Core Surgical Training
The Core Surgical Training (CST) programme lasts for two years (CT1-2), during which time, trainees work in several surgical specialties, such as
Although CST generally lasts for 24 months, trainees in Oral and Maxillofacial Surgery can apply for higher specialist training after 12 months of core training. Trainees must use the Intercollegiate Surgical Curriculum Programme (ISCP) website to follow the curriculum of, and document their progression through, the CST programme. It is essential that they keep their information updated on the website, otherwise it may not be considered in their Annual Review of Competence Progression (ARCP).
To meet the requirements of the CST programme, most trainees go through the national CST system. However, for those using a different pathway, it is paramount to check that their courses are approved. Once the trainee begins a National Training Number (NTN) programme, they not be eligible to train for a particular certificate – be it the CCT, the Certificate of Eligibility for Specialist Registration via the Combined Programme, or CESR (CP), or a Certificate of Eligibility for Specialist Registration (CESR).
There are 10 modules in the CST curriculum.
Trainees are expected to show that they have gained knowledge of the basic sciences relevant for surgical practice, such as
- anatomy, physiology, and embryology;
- microbiology, sources of infection, and hospital-acquired infection;
- the safe prescribing of drugs; and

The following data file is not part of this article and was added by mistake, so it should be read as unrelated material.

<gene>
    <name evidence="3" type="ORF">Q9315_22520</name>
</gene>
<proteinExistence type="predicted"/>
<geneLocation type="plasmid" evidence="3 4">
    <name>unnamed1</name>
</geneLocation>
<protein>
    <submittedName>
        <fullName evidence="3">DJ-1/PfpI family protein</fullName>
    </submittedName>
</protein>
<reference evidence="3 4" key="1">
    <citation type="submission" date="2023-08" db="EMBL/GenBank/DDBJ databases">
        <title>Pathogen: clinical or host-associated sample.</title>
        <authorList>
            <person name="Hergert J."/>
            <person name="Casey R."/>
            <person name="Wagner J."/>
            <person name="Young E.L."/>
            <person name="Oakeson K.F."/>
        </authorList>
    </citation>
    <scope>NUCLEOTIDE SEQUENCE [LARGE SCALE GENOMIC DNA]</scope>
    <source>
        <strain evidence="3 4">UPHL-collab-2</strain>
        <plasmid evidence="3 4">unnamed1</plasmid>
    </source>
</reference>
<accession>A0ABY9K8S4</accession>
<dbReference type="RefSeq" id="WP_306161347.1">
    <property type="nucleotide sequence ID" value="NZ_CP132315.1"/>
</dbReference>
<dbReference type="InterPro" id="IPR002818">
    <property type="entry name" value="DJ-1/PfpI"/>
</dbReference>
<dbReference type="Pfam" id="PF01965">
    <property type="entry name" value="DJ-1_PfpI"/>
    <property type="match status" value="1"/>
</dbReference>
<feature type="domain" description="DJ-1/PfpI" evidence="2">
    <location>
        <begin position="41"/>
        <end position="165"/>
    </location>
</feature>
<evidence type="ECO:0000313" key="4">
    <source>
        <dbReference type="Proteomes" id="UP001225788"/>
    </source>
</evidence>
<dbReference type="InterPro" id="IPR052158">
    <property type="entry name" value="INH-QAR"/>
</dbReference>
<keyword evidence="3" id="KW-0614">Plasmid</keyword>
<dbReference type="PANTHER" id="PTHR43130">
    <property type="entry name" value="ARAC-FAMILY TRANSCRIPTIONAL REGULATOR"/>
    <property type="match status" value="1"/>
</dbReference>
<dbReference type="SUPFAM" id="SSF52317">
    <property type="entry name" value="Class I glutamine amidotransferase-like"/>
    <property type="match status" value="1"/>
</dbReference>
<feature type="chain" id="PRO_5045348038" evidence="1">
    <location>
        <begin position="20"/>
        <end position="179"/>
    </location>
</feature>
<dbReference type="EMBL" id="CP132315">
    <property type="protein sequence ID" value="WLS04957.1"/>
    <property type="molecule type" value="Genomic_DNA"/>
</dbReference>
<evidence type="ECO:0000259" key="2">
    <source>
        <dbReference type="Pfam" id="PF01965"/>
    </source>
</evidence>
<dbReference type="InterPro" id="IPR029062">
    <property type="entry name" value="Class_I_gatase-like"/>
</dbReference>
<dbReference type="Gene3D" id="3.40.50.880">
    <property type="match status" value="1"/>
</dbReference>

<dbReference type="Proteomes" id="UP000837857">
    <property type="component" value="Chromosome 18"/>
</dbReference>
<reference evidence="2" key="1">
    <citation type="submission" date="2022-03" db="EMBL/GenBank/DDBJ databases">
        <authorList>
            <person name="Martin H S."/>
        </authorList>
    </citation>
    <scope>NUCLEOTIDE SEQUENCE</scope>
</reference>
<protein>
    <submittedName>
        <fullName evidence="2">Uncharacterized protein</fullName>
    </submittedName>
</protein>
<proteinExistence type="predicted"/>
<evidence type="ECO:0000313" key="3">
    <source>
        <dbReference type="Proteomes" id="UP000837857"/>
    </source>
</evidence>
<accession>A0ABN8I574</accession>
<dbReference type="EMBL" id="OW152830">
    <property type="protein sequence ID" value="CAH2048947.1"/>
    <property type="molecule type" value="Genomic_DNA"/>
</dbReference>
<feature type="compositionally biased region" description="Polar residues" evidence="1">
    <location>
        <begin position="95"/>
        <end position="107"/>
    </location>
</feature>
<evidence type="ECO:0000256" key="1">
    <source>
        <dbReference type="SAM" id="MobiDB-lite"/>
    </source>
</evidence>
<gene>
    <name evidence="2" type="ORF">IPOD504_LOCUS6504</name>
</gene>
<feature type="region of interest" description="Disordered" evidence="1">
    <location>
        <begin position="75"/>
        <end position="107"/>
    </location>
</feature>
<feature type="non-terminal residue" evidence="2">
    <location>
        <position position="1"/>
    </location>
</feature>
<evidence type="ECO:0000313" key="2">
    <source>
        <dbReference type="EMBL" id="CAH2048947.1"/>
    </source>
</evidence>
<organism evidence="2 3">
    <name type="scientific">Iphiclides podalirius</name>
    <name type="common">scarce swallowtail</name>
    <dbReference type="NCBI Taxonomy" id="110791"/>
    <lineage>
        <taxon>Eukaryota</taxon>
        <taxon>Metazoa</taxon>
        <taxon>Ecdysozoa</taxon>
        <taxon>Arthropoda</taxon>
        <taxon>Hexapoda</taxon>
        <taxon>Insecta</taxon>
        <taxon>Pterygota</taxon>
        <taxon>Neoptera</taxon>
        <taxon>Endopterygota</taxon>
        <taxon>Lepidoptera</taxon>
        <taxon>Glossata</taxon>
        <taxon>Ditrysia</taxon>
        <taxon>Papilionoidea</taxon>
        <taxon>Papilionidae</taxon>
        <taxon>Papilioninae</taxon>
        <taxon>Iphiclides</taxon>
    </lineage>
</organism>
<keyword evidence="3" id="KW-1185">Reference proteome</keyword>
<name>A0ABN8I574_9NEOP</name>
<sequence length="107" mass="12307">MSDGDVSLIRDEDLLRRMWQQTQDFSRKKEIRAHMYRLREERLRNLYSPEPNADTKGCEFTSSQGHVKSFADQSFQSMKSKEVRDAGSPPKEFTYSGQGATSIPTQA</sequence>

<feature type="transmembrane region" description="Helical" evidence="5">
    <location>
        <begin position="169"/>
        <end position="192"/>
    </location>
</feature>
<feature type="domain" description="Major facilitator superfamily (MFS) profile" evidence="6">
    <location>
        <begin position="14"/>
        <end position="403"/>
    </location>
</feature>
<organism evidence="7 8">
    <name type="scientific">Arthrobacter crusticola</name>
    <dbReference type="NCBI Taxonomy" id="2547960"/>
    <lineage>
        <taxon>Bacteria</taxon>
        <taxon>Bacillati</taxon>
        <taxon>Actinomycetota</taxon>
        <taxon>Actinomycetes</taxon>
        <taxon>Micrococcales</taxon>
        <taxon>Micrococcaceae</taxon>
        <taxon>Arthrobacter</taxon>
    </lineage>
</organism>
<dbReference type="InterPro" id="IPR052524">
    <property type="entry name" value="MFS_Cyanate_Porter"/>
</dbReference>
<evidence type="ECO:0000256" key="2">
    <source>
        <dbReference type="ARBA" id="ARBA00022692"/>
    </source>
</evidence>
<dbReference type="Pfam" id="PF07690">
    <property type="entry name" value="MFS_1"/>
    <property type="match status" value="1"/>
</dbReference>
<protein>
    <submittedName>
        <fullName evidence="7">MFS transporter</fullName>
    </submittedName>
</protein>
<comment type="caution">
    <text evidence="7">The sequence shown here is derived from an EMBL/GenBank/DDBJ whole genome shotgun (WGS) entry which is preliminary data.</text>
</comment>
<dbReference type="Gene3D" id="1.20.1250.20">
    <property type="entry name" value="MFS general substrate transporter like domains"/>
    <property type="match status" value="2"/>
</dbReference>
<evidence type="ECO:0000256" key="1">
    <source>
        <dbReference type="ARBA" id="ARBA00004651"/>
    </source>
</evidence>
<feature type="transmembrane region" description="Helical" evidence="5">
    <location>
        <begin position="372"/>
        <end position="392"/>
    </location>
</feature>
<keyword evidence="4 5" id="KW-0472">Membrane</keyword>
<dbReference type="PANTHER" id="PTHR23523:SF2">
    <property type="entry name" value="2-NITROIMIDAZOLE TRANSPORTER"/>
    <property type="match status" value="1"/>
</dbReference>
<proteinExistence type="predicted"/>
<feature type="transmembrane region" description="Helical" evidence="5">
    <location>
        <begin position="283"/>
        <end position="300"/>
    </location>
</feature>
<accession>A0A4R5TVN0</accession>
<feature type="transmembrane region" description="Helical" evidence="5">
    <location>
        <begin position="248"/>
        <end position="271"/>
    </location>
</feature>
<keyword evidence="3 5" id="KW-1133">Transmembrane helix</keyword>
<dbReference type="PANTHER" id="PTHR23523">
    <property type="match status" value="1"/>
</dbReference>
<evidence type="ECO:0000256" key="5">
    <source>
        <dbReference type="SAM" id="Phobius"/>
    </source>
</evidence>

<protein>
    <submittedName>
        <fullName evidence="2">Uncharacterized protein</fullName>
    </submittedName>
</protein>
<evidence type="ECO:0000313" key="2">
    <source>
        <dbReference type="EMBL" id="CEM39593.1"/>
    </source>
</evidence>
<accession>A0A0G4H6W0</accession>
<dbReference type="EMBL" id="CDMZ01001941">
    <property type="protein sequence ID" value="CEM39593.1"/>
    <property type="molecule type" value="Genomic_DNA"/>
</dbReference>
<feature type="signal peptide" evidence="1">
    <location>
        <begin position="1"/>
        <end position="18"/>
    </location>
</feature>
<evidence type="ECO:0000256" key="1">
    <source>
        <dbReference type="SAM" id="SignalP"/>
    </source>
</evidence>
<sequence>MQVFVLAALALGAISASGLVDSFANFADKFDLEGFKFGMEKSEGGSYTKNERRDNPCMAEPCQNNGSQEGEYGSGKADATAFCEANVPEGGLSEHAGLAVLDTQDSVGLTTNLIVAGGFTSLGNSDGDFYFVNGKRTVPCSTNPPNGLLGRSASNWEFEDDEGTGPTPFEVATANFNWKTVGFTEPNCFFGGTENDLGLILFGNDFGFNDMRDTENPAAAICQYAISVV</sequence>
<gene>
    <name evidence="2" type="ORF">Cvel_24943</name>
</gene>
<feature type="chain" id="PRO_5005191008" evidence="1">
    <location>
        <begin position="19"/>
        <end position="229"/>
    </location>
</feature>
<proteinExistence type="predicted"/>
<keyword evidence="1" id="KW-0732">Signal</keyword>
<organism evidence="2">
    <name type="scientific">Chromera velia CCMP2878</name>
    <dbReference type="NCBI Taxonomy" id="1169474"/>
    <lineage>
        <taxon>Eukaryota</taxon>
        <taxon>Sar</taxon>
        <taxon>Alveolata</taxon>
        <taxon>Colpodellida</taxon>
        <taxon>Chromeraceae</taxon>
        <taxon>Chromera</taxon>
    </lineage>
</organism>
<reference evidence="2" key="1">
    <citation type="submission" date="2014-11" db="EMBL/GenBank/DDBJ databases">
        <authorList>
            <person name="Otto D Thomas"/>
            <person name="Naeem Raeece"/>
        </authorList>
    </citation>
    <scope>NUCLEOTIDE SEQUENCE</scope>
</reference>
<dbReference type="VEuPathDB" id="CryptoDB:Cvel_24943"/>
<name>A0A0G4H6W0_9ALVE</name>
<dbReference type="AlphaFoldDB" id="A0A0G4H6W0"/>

- diagnostic and interventional imaging.
Trainees are expected to show that they understand the basic science underlying common surgical conditions, and that they can assess and manage patients with
- gastrointestinal problems, such as
- inflammatory bowel disease,
- gastrointestinal cancer,
- intestinal obstruction,
- peritonitis, and
- trauma and orthopaedic problems such as
- peripheral neuropathies,
- spinal cord compression inflammatory joint disease,
- compartment syndrome, and
- degenerative joint disease;
- breast diseases, such as breast lumps, and abscesses;
- vascular diseases, such as peripheral arterial disease and deep venous thrombosis;
- cardiovascular disease, or coronary heart disease;
- pulmonary diseases, such as lung cancer and obstructive airways disease;
- genitourinary diseases, such as urinary tract infections, benign prostatic hyperplasia, and cancer;
- dermatological problems, such as benign and malignant lesions of the skin; and
- head and neck diseases, such as benign and malignant lesions of the mouth and tongue.
Trainees are expected to acquire basic surgical skills such as
- hand-washing, scrubbing, and gowning in preparation for surgery;
- handling of instruments and tissues,
- administration of local anaesthetic,
- accurate incision of superficial tissues, and accurate closure of superficial wounds;
- the secure tying of knots,
- using diathermy in a safe manner,
- understanding when to use drains, and which type of drain to use.
Trainees should show that they can assess and mange patients, and formulate a management plan including both surgical and non-surgical treatment.
Trainees must be able to assess and manage patients in the pre-, peri-, and post-operative period.
Trainees are expected to be able to assess and manage trauma-suffering patients, including those with multiple injuries, in the initial stages. As evidence that they are competent to manage such patients, trainees should have a certificate in Advanced Trauma Life Support (ATLS), Advanced Paediatric Life Support (APLS), or an equivalent.
Trainees are expected to assess and manage children with problems requiring surgery. They also need to be aware of any issues regarding child protection, and should be able to take appropriate action.
Trainees should be able to manage patients who are at the end of life, and understand the ethical issues that arise in patients who have been certified as DNAR.
Trainees should understand the principles of transplantation, such as the indications for an organ transplant, and the procurement and donation of organs and tissues.
Trainees should be able to support patients to improve and maintain their own health.